Industry and trade was well developed and to promote it, there was the regular maintenance of roads and waterways. Metal works was prevalent with copper, lead, tin, bronze, iron etc.
Other industries included ones producing dyes, gums, drugs, perfumes and pottery. Industries were classified into private and public sectors. The state controlled trade to undertake works in their own interest..
The Mauryan Administration
The central government was under the direct control of the Emperor. Though he was an absolute ruler, he was accessible to his subjects. He was the supreme head of the army. He was chief justice of the country. He was assisted by the Yuvaraja, the crown prince and the mantrins or a council of ministers.
There were officials like the Mahamatras who after the day today work of the administration.
The Empire was divided into provinces, districts and villages. A prince or any other member of the royal family looked after the provinces.
Officials called Pradeshikas or Sthanikas were in charge of districts. The Gramanis acted as heads of the villages.
Administration of Pataliputra
Pataliputra was the Capital of the Mauryan Empire. Six boards or departments looked after the Municipal administration of the city. Every board had five members.
These boards looked after subjects like Industries, Census, Trade, Manufactures and their sale, Collection of taxes and welfare of foreigners living in the city.
The Mauryans had a huge army. They had six divisions the Infantry, the Cavalry, Elephants, Chariots, Navy and the sixth section which looked after the movement of goods and weapons for the soldiers and the animals.
The Mauryan kings had spies in all parts of the empire. These spies secretly brought news about officials, ministers and people to the king.
So the king would always get news about the mood and attitude of the people. Women were also appointed as spies.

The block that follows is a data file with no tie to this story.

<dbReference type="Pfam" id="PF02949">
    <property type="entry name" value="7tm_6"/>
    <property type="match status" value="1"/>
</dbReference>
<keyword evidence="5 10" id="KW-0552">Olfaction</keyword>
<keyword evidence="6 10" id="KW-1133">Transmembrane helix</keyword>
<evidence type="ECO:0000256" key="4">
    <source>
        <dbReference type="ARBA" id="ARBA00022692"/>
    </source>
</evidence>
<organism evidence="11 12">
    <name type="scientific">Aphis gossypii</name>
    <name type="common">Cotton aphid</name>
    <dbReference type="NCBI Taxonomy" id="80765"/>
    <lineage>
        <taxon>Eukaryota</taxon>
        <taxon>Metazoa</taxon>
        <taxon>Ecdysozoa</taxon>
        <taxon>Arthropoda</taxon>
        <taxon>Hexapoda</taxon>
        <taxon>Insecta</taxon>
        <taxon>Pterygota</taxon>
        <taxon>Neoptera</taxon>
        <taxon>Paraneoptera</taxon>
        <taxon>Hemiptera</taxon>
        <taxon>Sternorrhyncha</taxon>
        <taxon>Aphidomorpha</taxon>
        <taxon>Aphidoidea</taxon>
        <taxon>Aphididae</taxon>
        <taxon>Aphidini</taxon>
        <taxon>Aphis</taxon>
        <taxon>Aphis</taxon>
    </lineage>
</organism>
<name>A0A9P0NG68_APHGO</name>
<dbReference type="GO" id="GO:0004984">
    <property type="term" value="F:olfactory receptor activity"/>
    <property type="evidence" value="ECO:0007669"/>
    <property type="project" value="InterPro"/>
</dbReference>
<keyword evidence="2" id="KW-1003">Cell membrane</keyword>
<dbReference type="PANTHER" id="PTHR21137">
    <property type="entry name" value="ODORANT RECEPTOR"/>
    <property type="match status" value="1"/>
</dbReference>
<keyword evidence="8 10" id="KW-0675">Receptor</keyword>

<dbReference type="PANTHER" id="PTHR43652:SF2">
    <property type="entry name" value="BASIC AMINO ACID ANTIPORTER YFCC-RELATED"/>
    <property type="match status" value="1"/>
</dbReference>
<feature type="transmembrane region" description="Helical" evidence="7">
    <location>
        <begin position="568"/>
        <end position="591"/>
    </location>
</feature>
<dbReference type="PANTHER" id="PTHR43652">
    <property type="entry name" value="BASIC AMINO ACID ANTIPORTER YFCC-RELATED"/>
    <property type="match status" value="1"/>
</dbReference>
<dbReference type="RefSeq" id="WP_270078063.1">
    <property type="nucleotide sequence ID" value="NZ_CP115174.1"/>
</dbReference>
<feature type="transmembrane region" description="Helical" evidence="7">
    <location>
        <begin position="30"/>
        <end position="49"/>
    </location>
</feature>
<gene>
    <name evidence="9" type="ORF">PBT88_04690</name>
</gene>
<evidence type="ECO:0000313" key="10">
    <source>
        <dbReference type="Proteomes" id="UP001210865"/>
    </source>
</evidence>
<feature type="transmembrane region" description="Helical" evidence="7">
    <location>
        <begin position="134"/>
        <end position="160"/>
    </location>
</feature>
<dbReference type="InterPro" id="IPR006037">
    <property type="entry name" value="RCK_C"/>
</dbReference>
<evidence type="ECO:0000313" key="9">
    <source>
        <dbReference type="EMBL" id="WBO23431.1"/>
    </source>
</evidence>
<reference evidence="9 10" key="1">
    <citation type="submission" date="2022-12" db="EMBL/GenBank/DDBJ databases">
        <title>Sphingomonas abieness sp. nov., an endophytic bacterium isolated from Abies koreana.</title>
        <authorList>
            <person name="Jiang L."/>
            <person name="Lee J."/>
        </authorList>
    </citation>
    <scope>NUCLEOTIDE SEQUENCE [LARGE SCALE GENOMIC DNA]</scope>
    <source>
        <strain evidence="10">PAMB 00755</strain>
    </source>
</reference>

The principal revenue of the state was the land revenue, faxes from traders, artisans and professional taxes were also collected.
The revenue was spent for the welfare of the people.
The officers of the Government received their salaries in cash. The coins were made of silver. They were called punch coins because tiny symbols or designs were stamped or punched on them.
Administration of Justice
The King’s court at Pataliputra was the highest court of Justice. Judicial courts were set up in all parts of the country. Petty cases were decided by the village panchayats.
Punishments were severe. The judicial officers were known as Rajukas.
Most of the Mauryan Empire was linked by roads. There was one route to Nepal via Visali. Another road linked Pataliputra with Kalinga in Orissa. Traders, travelers, spies and soldiers used these roads. Goods were transported by river boats also.
Relation with the Extreme South
The Mauryan Empire included almost the whole of India except the extreme South. (Present day Kerala and Tamil Nadu).
Asoka’s inscriptions refer to the Cheras as Keralaputras. The Mauryans traded with the Southern Kingdoms.